Casey put the phone back in its cradle and walked over to the window in her bedroom. The sun bathed the room in its milky light. It was early. Tucked in the eaves, the pigeons were still sleeping. She shrugged out of her bathrobe and stood naked for a moment in a patch of sunlight. Humming, she went into the bathroom and took a shower. Once dressed in jeans and a T-shirt, she put her damp hair into a chignon and wandered back to the window.
It was late August in Italy and most people were at the coast for their vacation. The city was almost empty—there wasn’t the usual hubbub of rushing cars and horn-beeping taxis rattling through the cobblestone streets around the plaza where Casey rented a small, one-bedroom apartment.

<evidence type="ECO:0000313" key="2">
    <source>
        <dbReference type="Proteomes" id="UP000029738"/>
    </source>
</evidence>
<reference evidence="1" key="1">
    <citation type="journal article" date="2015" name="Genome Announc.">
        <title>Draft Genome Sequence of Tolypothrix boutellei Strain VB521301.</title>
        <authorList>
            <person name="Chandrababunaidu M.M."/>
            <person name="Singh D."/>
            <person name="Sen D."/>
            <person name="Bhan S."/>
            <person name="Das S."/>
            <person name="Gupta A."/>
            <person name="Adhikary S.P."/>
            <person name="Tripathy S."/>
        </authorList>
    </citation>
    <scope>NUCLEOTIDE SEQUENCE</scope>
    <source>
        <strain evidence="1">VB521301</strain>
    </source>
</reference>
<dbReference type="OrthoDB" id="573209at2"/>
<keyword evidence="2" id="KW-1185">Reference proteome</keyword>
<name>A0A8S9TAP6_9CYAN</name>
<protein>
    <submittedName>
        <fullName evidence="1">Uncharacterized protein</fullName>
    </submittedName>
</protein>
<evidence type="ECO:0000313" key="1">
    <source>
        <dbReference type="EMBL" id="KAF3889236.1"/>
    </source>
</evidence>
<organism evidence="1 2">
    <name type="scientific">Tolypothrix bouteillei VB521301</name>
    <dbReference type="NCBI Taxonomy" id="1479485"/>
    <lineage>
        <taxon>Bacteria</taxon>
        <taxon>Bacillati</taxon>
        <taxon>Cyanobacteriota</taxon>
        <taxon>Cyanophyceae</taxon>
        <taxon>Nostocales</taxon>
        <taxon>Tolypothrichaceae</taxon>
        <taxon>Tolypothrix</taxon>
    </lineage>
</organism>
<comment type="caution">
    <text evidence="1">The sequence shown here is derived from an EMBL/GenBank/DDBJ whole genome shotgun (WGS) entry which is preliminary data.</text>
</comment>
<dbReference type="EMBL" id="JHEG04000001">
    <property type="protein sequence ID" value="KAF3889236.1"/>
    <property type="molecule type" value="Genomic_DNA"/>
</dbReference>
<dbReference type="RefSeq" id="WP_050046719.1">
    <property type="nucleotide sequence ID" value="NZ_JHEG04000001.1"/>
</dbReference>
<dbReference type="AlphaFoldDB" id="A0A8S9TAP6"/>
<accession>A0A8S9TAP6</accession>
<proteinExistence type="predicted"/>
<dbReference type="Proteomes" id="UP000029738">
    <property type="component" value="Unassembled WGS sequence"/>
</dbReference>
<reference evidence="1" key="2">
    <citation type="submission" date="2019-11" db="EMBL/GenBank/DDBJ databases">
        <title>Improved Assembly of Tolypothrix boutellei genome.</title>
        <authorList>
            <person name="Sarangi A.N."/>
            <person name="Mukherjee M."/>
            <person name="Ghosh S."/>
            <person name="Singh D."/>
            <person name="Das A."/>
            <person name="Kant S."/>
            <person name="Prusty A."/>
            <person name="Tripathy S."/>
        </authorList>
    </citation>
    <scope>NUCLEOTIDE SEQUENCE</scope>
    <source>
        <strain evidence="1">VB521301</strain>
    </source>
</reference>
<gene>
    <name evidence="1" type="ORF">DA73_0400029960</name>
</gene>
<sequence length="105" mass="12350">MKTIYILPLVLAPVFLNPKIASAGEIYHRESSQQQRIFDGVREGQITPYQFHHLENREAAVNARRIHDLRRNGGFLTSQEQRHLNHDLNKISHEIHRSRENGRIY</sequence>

Now the pigeons were starting to coo in the eaves. There was the faint sound of a train leaving the station, and a woman down on the street was sweeping her stoop.
Casey leaned against the windowsill and stared out at the scene. Torino was renowned for its beauty and splendid architecture and it boasted many famous churches, parks and museums. Torino wasn’t one of the quaint Italian cities with the red-tiled roofs and medieval houses. It was a magnificent city, built on the site of an ancient fortified castle on a plateau surrounded by the Piedmont Mountains. The remains of the castle and the outline of the walls were still visible, but the city had grown and sprawled around it, hiding the old outline and blurring it, so that you’d never believe kings and armored knights had once ridden along the banks of the wide Po River.